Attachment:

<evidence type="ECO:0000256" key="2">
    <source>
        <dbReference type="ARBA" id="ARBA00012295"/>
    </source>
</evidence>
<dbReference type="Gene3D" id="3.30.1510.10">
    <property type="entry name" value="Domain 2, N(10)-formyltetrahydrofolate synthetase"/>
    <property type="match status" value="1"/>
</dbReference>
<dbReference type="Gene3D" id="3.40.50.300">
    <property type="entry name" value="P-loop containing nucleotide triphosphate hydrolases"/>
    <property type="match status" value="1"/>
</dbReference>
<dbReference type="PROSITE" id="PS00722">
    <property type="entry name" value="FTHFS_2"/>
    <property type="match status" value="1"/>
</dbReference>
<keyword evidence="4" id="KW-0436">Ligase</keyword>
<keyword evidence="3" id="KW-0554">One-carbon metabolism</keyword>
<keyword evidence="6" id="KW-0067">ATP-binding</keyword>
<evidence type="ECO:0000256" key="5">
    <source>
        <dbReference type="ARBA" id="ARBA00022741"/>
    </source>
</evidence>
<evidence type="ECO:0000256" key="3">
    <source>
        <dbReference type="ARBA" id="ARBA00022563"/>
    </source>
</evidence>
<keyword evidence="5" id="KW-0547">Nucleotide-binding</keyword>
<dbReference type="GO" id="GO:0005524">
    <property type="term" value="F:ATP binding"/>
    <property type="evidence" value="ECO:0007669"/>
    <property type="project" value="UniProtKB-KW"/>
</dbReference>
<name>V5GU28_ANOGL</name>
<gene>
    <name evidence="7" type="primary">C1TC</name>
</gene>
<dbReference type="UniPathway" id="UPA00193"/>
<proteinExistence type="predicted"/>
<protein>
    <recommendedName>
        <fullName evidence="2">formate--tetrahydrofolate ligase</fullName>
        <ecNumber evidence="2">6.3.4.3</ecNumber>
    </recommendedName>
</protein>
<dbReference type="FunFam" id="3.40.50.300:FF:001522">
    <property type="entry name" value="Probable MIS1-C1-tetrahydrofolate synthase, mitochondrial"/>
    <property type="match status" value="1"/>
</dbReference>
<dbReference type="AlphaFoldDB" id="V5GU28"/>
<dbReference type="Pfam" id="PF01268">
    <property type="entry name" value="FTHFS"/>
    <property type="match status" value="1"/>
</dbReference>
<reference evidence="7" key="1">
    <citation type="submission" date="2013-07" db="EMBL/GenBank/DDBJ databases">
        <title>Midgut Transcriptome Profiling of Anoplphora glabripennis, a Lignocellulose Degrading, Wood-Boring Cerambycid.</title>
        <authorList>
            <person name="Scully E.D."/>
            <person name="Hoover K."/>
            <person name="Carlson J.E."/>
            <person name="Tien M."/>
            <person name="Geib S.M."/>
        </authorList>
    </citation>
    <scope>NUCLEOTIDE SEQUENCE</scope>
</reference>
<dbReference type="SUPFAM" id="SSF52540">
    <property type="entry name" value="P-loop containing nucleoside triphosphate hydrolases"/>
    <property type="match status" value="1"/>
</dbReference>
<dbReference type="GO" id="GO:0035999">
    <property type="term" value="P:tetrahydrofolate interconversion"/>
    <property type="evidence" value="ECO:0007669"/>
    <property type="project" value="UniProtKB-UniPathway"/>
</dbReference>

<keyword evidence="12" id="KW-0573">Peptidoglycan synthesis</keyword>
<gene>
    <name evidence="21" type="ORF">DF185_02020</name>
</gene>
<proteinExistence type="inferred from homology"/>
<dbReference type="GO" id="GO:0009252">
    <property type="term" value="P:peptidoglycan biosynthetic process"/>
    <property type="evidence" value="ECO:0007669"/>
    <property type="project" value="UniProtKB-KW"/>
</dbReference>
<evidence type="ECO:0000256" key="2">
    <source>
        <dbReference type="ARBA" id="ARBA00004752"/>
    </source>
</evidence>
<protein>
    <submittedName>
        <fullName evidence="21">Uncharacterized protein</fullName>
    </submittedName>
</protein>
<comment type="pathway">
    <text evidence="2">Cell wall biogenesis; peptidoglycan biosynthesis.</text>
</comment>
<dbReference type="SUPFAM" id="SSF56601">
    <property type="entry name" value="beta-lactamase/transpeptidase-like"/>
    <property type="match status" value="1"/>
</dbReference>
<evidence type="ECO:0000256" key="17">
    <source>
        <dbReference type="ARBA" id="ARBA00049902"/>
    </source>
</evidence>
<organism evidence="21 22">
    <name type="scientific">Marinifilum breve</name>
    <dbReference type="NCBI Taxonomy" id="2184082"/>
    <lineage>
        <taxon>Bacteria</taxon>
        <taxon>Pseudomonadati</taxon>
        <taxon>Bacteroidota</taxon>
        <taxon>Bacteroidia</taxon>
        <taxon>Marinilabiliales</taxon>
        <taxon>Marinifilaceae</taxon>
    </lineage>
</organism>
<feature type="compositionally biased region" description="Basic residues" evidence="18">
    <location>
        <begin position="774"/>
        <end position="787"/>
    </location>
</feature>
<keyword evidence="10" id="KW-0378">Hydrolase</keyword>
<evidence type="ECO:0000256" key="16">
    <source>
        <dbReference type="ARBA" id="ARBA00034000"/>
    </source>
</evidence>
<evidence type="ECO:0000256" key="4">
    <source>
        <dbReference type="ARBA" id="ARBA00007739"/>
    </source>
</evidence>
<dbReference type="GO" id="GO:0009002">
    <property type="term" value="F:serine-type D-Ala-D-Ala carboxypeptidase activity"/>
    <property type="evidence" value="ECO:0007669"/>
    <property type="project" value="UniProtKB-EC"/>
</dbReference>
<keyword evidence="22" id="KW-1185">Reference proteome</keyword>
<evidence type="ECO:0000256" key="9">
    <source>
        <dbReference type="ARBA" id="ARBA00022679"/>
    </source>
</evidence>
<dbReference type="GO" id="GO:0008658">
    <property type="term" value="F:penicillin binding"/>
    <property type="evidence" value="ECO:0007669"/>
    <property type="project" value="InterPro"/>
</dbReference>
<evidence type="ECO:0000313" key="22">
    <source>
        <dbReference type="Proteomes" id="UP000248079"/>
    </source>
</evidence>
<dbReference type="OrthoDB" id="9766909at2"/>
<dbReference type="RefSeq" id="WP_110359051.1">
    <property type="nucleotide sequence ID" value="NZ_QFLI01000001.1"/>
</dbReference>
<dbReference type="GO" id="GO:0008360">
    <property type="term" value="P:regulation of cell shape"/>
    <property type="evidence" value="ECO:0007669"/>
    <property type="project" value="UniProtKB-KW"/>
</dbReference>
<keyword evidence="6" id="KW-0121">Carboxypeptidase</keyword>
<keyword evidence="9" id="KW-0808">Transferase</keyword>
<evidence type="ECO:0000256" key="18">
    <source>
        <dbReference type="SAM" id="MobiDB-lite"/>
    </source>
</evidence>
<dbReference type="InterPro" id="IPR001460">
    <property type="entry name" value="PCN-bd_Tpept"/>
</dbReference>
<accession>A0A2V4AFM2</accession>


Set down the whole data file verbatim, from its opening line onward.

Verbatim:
<evidence type="ECO:0000256" key="2">
    <source>
        <dbReference type="ARBA" id="ARBA00012295"/>
    </source>
</evidence>
<dbReference type="Gene3D" id="3.30.1510.10">
    <property type="entry name" value="Domain 2, N(10)-formyltetrahydrofolate synthetase"/>
    <property type="match status" value="1"/>
</dbReference>
<dbReference type="Gene3D" id="3.40.50.300">
    <property type="entry name" value="P-loop containing nucleotide triphosphate hydrolases"/>
    <property type="match status" value="1"/>
</dbReference>
<dbReference type="PROSITE" id="PS00722">
    <property type="entry name" value="FTHFS_2"/>
    <property type="match status" value="1"/>
</dbReference>
<keyword evidence="4" id="KW-0436">Ligase</keyword>
<keyword evidence="3" id="KW-0554">One-carbon metabolism</keyword>
<keyword evidence="6" id="KW-0067">ATP-binding</keyword>
<evidence type="ECO:0000256" key="5">
    <source>
        <dbReference type="ARBA" id="ARBA00022741"/>
    </source>
</evidence>
<evidence type="ECO:0000256" key="3">
    <source>
        <dbReference type="ARBA" id="ARBA00022563"/>
    </source>
</evidence>
<keyword evidence="5" id="KW-0547">Nucleotide-binding</keyword>
<dbReference type="GO" id="GO:0005524">
    <property type="term" value="F:ATP binding"/>
    <property type="evidence" value="ECO:0007669"/>
    <property type="project" value="UniProtKB-KW"/>
</dbReference>
<name>V5GU28_ANOGL</name>
<gene>
    <name evidence="7" type="primary">C1TC</name>
</gene>
<dbReference type="UniPathway" id="UPA00193"/>
<proteinExistence type="predicted"/>
<protein>
    <recommendedName>
        <fullName evidence="2">formate--tetrahydrofolate ligase</fullName>
        <ecNumber evidence="2">6.3.4.3</ecNumber>
    </recommendedName>
</protein>
<dbReference type="FunFam" id="3.40.50.300:FF:001522">
    <property type="entry name" value="Probable MIS1-C1-tetrahydrofolate synthase, mitochondrial"/>
    <property type="match status" value="1"/>
</dbReference>
<dbReference type="AlphaFoldDB" id="V5GU28"/>
<dbReference type="Pfam" id="PF01268">
    <property type="entry name" value="FTHFS"/>
    <property type="match status" value="1"/>
</dbReference>
<reference evidence="7" key="1">
    <citation type="submission" date="2013-07" db="EMBL/GenBank/DDBJ databases">
        <title>Midgut Transcriptome Profiling of Anoplphora glabripennis, a Lignocellulose Degrading, Wood-Boring Cerambycid.</title>
        <authorList>
            <person name="Scully E.D."/>
            <person name="Hoover K."/>
            <person name="Carlson J.E."/>
            <person name="Tien M."/>
            <person name="Geib S.M."/>
        </authorList>
    </citation>
    <scope>NUCLEOTIDE SEQUENCE</scope>
</reference>
<dbReference type="SUPFAM" id="SSF52540">
    <property type="entry name" value="P-loop containing nucleoside triphosphate hydrolases"/>
    <property type="match status" value="1"/>
</dbReference>
<dbReference type="GO" id="GO:0035999">
    <property type="term" value="P:tetrahydrofolate interconversion"/>
    <property type="evidence" value="ECO:0007669"/>
    <property type="project" value="UniProtKB-UniPathway"/>
</dbReference>

<keyword evidence="12" id="KW-0573">Peptidoglycan synthesis</keyword>
<gene>
    <name evidence="21" type="ORF">DF185_02020</name>
</gene>
<proteinExistence type="inferred from homology"/>
<dbReference type="GO" id="GO:0009252">
    <property type="term" value="P:peptidoglycan biosynthetic process"/>
    <property type="evidence" value="ECO:0007669"/>
    <property type="project" value="UniProtKB-KW"/>
</dbReference>
<evidence type="ECO:0000256" key="2">
    <source>
        <dbReference type="ARBA" id="ARBA00004752"/>
    </source>
</evidence>
<protein>
    <submittedName>
        <fullName evidence="21">Uncharacterized protein</fullName>
    </submittedName>
</protein>
<comment type="pathway">
    <text evidence="2">Cell wall biogenesis; peptidoglycan biosynthesis.</text>
</comment>
<dbReference type="SUPFAM" id="SSF56601">
    <property type="entry name" value="beta-lactamase/transpeptidase-like"/>
    <property type="match status" value="1"/>
</dbReference>
<evidence type="ECO:0000256" key="17">
    <source>
        <dbReference type="ARBA" id="ARBA00049902"/>
    </source>
</evidence>
<organism evidence="21 22">
    <name type="scientific">Marinifilum breve</name>
    <dbReference type="NCBI Taxonomy" id="2184082"/>
    <lineage>
        <taxon>Bacteria</taxon>
        <taxon>Pseudomonadati</taxon>
        <taxon>Bacteroidota</taxon>
        <taxon>Bacteroidia</taxon>
        <taxon>Marinilabiliales</taxon>
        <taxon>Marinifilaceae</taxon>
    </lineage>
</organism>
<feature type="compositionally biased region" description="Basic residues" evidence="18">
    <location>
        <begin position="774"/>
        <end position="787"/>
    </location>
</feature>
<keyword evidence="10" id="KW-0378">Hydrolase</keyword>
<evidence type="ECO:0000256" key="16">
    <source>
        <dbReference type="ARBA" id="ARBA00034000"/>
    </source>
</evidence>
<evidence type="ECO:0000256" key="4">
    <source>
        <dbReference type="ARBA" id="ARBA00007739"/>
    </source>
</evidence>
<dbReference type="GO" id="GO:0009002">
    <property type="term" value="F:serine-type D-Ala-D-Ala carboxypeptidase activity"/>
    <property type="evidence" value="ECO:0007669"/>
    <property type="project" value="UniProtKB-EC"/>
</dbReference>
<keyword evidence="22" id="KW-1185">Reference proteome</keyword>
<evidence type="ECO:0000256" key="9">
    <source>
        <dbReference type="ARBA" id="ARBA00022679"/>
    </source>
</evidence>
<dbReference type="GO" id="GO:0008658">
    <property type="term" value="F:penicillin binding"/>
    <property type="evidence" value="ECO:0007669"/>
    <property type="project" value="InterPro"/>
</dbReference>
<evidence type="ECO:0000313" key="22">
    <source>
        <dbReference type="Proteomes" id="UP000248079"/>
    </source>
</evidence>
<dbReference type="OrthoDB" id="9766909at2"/>
<dbReference type="RefSeq" id="WP_110359051.1">
    <property type="nucleotide sequence ID" value="NZ_QFLI01000001.1"/>
</dbReference>
<dbReference type="GO" id="GO:0008360">
    <property type="term" value="P:regulation of cell shape"/>
    <property type="evidence" value="ECO:0007669"/>
    <property type="project" value="UniProtKB-KW"/>
</dbReference>
<keyword evidence="6" id="KW-0121">Carboxypeptidase</keyword>
<keyword evidence="9" id="KW-0808">Transferase</keyword>
<evidence type="ECO:0000256" key="18">
    <source>
        <dbReference type="SAM" id="MobiDB-lite"/>
    </source>
</evidence>
<dbReference type="InterPro" id="IPR001460">
    <property type="entry name" value="PCN-bd_Tpept"/>
</dbReference>
<accession>A0A2V4AFM2</accession>